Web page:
I’ve remembered that I like soft eggs – not just the white because my daughter only eats the yolk. I like my wine with ice in it and I love sitting on the patio laughing loudly with friends. I have great friends; ones with strong hands, ones that close in around me when I need them to. They’re the ones who see me clearly and can remind me who I was and who I am now. They gently push me to get outside of my comfort zone and are there to pick me up when I fall. Or drink wine when something needs celebrating.

I’m still a work in progress as we all are.

It’s been through my writing, having to overcome a few trials and tribulations and great friends, that I’m becoming who I really should be.


Fleur McDonald sml2_ Credit Chelsea from Proof of Life.jpgAbout Fleur McDonald

Fleur McDonald has also been touted as one of Australia’s favourite storytellers. Her stories are set in rural Australia and feature strong female characters and solid, no nonsense, countrymen. Fleur’s characters are inspired by the tough, complex and genuine people she’s met during a lifetime living in remote Australia. With sales well over 130,000 copies she is one of the highest-selling authors in Australia’s ever-popular rural romance genre. Fleur is the author of the bestselling novels Red Dust, Crimson DawnSilver Clouds, Blue Skies and Purple Roads.

9781743315323Emerald Springs

by Fleur McDonald

Order Emerald Springs before April 30th to go in the draw to win one of three Fleur McDonald backlist packs worth $99 each.
*Terms and Conditions apply.

When suspicions are wrongly aimed at Amelia following the theft of proceeds from the local rodeo after a crash and grab, she must work with a skeptical rural detective to clear her name – and that of the man she loves. Mystery and romance abound in the new novel from the bestselling author of Crimson Dawn. After finishing university, Amelia Bennett returns to Jervois and promptly falls in love with the wonderful – if broke and slightly stubborn – Paul Barnes. Now she’s more…

Grab a copy of Emerald Springs here

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BOOK REVIEW: The Wonder Lover by Malcolm Knox (Review by Caroline Baum)

First of all the cover: this has to be one of the most stylish and eye-catching jackets of the year, signposting both the amorous subject matter but also a kind of sexily suave Mad Men Don Draper silhouette that suggests surface sleekness concealing enigmatic multiple identities.

The sophisticated packaging delivers on its promise – and then some. This is one of the big books of the year. You know that phrase that critics use about a writer at the peak of his powers? Well, this is the time to apply that to Knox, who has been one of our most significant writers mining aspects of contemporary masculinity for a while in novels like Summerland and The Life.

Here he applies his customary cool, detached and forensic tone to a story that is enigmatic, satirical and rich in layers and symbolism. It is disconcertingly strange at first, especially in its removed, rationally detached voice but don’t let that put you off. Get past the initial chill of the first fifty pages and you will find yourself increasingly seduced by the tale of John Wonder and his women.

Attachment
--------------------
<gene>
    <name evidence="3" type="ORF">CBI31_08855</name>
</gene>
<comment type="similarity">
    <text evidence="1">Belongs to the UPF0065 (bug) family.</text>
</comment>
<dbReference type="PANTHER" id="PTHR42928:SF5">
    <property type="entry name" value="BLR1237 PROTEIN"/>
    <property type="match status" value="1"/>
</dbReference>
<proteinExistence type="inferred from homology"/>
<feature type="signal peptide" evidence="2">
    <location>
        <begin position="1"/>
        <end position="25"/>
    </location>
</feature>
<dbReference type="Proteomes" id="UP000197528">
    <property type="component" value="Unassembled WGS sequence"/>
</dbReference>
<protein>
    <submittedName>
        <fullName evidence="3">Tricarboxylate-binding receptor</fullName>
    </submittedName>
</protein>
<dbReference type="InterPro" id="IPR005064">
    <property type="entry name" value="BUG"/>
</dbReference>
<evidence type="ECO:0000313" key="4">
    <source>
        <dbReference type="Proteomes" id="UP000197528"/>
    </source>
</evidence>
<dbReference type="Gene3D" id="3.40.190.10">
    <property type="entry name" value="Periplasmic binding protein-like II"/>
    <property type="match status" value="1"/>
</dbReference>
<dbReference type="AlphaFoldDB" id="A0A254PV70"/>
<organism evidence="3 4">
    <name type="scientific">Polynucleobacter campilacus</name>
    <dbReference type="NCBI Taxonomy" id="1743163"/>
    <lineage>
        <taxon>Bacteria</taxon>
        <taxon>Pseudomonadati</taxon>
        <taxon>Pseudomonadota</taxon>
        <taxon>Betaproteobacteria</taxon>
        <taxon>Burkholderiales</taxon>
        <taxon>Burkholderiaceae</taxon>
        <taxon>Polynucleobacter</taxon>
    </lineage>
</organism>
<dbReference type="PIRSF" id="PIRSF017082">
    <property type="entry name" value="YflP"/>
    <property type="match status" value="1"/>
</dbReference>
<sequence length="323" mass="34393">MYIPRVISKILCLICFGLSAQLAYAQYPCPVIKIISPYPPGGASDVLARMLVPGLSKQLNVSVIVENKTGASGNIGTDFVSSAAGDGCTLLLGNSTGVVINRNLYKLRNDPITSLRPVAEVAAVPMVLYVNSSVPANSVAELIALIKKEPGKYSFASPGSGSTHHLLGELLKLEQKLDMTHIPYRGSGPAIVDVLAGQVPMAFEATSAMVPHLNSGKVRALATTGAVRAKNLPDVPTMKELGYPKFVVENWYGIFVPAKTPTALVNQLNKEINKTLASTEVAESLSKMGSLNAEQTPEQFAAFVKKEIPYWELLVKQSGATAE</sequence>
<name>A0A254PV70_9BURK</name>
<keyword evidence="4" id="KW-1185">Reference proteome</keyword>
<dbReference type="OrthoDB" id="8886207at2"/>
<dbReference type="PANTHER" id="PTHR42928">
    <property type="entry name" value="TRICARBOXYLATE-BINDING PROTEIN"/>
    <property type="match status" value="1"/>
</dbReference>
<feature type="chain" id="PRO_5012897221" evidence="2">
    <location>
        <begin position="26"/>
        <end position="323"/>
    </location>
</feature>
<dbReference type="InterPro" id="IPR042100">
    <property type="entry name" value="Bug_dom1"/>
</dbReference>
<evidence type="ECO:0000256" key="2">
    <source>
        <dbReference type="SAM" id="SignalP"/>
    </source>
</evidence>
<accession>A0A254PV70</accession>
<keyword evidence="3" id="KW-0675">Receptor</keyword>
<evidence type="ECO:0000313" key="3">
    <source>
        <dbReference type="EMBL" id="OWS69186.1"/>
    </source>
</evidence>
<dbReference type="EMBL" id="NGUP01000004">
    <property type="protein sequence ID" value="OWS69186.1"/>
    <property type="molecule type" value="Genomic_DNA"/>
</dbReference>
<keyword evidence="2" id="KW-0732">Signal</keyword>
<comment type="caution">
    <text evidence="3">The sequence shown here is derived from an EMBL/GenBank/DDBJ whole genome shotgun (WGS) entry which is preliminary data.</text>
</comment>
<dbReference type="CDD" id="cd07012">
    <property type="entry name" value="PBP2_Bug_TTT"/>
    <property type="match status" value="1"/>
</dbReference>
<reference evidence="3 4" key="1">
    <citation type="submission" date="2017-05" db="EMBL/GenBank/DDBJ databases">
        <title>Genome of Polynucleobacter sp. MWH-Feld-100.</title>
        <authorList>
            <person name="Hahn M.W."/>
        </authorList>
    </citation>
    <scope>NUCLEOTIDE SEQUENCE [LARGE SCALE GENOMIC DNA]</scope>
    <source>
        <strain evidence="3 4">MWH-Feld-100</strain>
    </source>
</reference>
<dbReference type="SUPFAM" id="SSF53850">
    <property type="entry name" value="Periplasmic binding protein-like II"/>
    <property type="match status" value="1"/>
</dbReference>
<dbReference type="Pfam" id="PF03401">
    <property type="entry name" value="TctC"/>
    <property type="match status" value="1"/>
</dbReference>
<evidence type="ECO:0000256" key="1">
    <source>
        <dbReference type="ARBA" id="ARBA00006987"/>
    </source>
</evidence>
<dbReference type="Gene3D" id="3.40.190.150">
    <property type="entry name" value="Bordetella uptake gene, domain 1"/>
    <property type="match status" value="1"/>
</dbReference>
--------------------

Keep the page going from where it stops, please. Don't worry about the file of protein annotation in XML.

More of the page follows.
The comparison with Don Draper goes beyond the packaging. Because the point is that both men are indeed enigmas who conceal their inner and private lives from themselves and from others, enabled by careers that allow them to move seamlessly between worlds.

Except what makes John Wonder so very different from Don Draper is that the outer casing of the man is not inherently attractive. He does not possess a handsome physique and nor is he charismatic when it comes to his personality. He is, according to one of his six collective narrator children, odourless and bland. Women feel safe around him because he is not predatory by nature. And indeed, unlike Draper’s glamorous world of advertising, Wonder’s is far more pedestrian and pedantic: he is a senior factoid who authenticates official statistics for publications of record. Hardly the sexiest of titles.

Happily married simultaneously, and able to juggle the demands of three sets of children (all called Adam and Evie, presumably to avoid confusion) he then decides to set himself a new challenge: to authenticate the world’s most beautiful woman. And that’s where he comes disastrously unstuck. When he finds her, his multiple lives unravel.

The scenario provides for plenty of comedy though it is not of the farcical ‘quick-now-hide in-the-cupboard’ kind (with the exception of a muddle involving a Hyundai car). It is more cerebral than that kind of romp. Knox hits his comic stride in his characterisation of Wife Number Two, a fiery type who can’t distinguish between the expressions ‘because’ and ‘that’s why’, (I can’t help but imagine Modern Family’s Sofia Vergara in this role).